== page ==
Friday, May 14, 2004

An unholy trinity 

Up until now I’ve tended only to post when I had something positive to say – well, most of the time anyway. But you can see how many posts that has resulted in over the last few weeks so I thought I’d try the stream-of-consciousness approach instead.

It’s been a strange week at work. With two colleagues in the US and the third out for most of the time I’ve been sat in the office with just this PC for company. The monotony only interrupted by two meetings, at which I may have said as many as half a dozen words. For someone inclined to be introspective, facing all sorts of Big Questions, being stuck in solitary confinement is not healthy.

There’s been an unholy trinity vying for my soul of late. First, there’s the rational façade. The logical thinker, the one who controls the fingers that tap the keys and forms the words that mediates between this soul and the rest of the world. He’s something of an observer; detached, scientific, but able to hold the façade together. But way TOO rational at times; in the name of realism, this guy is easily convinced that hopes and dreams may be okay for other people, but not for him.

Then there’s the new voice of authentic self. A very quiet voice as yet; uncertain, unsure of itself, not used to being heard. And all but drowned out by the other two.

And finally there’s the killjoy; the inner critic, the one who can always find a reason why things wont work – always on the grounds of realism, but he’s the one who’s determined the rest of us are going to suffer a really bad day. This guy’s really smart – he has an answer that will squash every optimistic thought. He’s a real smoothie too, taking your arm and sweet-talking you round to his way of thinking before you know what’s going on. And with very little to hold him back, he’s had a field day this week.

I’d been looking at future options, job-wise. I was looking at ways of financing counselling training. I tried to keep it as broad as I could, so started with some very simple assumptions - like I need an income. Trouble was, I was using logical, linear thought processes and before I knew what was going on, the logician and the killjoy had teamed up, forced authentic self back into his dungeon and locked the door again.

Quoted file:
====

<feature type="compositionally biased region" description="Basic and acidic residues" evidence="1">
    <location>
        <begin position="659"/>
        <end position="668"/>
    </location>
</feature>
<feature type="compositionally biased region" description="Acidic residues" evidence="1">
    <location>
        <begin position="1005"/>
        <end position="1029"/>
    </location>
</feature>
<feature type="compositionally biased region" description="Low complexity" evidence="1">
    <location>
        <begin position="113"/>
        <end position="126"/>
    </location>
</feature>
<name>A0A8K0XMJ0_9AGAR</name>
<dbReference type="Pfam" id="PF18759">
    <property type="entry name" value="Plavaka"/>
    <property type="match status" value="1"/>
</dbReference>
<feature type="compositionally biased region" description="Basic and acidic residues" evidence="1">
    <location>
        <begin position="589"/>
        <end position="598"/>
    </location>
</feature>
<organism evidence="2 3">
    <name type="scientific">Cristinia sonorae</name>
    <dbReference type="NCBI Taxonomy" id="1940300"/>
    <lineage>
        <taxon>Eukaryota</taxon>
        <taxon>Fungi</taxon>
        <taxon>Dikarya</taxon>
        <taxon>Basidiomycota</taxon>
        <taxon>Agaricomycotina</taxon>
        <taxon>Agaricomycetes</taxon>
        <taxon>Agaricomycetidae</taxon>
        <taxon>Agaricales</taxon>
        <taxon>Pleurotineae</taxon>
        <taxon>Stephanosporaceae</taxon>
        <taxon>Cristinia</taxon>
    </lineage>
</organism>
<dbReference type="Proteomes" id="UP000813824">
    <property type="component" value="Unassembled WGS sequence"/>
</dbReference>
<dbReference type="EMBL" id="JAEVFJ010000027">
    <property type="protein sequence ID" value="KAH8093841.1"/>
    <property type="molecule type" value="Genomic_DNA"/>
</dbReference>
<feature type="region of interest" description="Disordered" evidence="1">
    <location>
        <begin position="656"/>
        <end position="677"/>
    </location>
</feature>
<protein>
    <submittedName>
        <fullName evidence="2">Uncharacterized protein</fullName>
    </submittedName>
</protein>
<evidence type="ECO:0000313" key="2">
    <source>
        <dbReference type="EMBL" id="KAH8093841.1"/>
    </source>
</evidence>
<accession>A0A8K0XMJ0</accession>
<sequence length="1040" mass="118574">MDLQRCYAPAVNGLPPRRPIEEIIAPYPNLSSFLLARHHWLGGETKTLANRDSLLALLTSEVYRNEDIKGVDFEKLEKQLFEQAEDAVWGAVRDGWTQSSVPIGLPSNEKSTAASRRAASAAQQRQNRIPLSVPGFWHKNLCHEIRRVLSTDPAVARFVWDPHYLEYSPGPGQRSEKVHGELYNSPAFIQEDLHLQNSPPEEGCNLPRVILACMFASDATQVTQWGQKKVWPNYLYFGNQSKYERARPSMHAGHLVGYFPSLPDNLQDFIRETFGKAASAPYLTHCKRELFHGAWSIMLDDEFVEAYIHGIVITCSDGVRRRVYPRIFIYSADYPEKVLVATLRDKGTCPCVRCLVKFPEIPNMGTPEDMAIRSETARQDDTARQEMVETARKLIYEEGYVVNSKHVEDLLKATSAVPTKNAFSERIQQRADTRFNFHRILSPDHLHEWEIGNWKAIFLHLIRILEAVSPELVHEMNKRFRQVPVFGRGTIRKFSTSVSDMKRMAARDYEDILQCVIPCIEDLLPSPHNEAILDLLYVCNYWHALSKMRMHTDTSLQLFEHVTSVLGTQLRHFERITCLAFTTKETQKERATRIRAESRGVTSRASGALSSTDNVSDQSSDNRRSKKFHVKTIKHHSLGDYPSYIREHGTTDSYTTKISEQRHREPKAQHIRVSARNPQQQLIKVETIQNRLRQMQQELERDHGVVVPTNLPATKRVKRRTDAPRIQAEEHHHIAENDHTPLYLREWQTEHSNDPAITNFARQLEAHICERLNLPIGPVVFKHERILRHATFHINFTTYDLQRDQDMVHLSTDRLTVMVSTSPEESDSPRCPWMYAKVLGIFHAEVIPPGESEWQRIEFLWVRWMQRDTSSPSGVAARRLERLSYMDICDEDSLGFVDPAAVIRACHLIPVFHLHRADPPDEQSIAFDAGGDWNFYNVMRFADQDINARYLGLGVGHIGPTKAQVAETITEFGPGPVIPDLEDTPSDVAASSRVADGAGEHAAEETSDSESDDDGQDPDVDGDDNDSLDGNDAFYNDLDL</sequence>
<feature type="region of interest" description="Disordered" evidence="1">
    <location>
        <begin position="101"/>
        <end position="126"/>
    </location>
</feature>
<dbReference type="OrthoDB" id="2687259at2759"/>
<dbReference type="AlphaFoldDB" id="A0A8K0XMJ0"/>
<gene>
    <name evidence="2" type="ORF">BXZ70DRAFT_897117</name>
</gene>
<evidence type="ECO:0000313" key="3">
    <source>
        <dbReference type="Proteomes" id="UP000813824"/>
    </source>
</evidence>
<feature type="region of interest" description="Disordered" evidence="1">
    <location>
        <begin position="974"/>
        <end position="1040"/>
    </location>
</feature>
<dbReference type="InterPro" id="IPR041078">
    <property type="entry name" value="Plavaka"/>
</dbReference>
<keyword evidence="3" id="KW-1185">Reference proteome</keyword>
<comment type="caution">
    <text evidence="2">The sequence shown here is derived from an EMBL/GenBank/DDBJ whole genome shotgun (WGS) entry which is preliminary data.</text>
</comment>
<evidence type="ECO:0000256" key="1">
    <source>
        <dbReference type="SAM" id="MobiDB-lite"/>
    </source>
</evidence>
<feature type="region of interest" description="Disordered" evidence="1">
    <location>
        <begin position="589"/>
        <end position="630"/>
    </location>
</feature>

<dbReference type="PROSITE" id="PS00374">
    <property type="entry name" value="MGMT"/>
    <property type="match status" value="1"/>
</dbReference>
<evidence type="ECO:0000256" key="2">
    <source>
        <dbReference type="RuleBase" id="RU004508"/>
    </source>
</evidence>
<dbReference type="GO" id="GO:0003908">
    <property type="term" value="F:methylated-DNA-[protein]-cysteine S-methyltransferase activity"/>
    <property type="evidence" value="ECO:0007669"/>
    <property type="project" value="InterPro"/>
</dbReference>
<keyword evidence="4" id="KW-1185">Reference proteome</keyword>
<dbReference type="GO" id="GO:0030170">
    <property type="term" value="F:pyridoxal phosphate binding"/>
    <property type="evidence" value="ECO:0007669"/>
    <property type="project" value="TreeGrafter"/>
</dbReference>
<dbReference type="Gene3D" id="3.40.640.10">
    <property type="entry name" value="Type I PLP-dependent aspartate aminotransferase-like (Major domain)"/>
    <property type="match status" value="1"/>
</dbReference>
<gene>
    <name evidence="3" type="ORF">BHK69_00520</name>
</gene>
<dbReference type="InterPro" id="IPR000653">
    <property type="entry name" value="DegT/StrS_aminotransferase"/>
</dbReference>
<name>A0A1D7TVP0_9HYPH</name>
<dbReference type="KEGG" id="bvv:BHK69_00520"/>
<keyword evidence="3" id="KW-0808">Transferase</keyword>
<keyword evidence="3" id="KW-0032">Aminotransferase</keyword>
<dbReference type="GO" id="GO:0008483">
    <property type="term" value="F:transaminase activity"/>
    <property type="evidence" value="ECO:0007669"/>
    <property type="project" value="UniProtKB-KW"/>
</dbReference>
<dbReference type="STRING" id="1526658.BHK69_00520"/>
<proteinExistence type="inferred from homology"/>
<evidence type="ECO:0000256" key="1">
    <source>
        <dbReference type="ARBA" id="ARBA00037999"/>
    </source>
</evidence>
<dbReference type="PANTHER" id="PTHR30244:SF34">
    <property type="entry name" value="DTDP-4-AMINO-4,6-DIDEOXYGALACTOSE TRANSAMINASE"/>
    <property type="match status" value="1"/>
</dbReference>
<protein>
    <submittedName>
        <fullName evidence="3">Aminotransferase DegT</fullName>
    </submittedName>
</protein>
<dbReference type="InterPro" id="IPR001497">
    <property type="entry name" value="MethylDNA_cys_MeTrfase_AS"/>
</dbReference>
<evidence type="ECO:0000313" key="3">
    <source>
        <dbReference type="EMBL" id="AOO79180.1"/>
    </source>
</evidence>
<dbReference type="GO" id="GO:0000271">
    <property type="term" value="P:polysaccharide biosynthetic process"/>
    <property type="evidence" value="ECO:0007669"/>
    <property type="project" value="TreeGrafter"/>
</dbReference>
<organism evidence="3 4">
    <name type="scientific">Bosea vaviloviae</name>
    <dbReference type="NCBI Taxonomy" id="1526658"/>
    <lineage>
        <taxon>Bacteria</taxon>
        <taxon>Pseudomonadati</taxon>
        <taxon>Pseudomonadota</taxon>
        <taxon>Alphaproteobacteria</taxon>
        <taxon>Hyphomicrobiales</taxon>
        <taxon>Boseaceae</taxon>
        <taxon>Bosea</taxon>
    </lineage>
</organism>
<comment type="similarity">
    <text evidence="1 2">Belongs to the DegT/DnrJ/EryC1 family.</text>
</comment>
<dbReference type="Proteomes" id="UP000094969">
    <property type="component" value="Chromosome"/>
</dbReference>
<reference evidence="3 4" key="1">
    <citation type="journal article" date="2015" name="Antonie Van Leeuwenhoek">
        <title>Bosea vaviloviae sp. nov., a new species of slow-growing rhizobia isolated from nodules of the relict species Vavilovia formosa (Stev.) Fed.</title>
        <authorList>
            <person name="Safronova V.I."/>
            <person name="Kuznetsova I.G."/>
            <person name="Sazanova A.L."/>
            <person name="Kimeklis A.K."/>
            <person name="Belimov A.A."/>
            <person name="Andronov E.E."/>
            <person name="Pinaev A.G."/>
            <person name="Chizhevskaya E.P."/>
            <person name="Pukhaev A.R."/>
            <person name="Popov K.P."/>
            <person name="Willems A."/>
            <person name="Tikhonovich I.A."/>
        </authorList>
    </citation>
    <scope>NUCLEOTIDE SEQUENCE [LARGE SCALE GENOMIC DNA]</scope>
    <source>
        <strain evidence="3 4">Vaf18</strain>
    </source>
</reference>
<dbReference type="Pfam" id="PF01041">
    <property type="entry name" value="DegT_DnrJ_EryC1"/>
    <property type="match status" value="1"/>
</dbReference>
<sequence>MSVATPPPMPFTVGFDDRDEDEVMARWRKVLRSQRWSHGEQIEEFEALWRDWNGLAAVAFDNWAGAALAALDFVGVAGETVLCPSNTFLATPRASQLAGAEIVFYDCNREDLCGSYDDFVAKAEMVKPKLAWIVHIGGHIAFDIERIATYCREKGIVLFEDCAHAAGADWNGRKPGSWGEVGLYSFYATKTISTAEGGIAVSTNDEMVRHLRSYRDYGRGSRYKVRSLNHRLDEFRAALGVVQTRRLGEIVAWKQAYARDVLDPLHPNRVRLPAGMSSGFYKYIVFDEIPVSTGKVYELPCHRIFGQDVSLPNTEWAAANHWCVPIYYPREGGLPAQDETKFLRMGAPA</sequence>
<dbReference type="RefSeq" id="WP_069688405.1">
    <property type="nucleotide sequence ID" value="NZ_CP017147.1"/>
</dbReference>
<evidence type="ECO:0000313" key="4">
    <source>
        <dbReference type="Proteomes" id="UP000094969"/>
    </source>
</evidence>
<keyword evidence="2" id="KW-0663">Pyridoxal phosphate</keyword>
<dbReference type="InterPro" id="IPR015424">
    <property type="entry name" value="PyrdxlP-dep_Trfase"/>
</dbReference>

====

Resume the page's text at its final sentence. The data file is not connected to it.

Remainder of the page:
In the short term, so they said, there are only two options. The do nothing option – stay where I am – or find another role within the same organisation. Yes, I know, there are lots of other options, but these guys had me convinced. Maybe I’ll tell you about the others another time. Now, I’ve been looking for other roles ever since I joined this outfit – this is the fourth job here in seven years – and the message is slowly getting through that I simply don’t have the convincing track record for the kind of jobs I’d really rather be doing. So I was convinced I was left with the do nothing option. And the thought of that was driving me nuts. Stuck here until retirement in a job I hate, in a role that’s a complete mismatch for the person I’m coming to have faith that I am. The only viable way to survive it seemed to be to conform to the mindset that surrounds me. Become just another cynical inhabitant of a Dilbert cartoon, get absorbed in worthless trivia and leave the world to get on with it’s own business. Keep taking the tablets…

I needed a third option. Do this job, but do it authentically. Be all of the person that I hope I am. Now that wont be easy. Surrounded by negativity and cynicism, with a natural tendancy to conform, and with my most positive qualities unrecognised and in any case held to be irrelevant for this job; a job where people are seen are seen as barriers to be overcome. Sorry, my cynicism is showing again…

Hmmm… I hadn’t meant to get so deep here. Not today. This was supposed to be much lighter. Okay, I admit it, that wasn’t stream of consciousness. I ended up structuring and editing. Maybe I’ll do better tomorrow…

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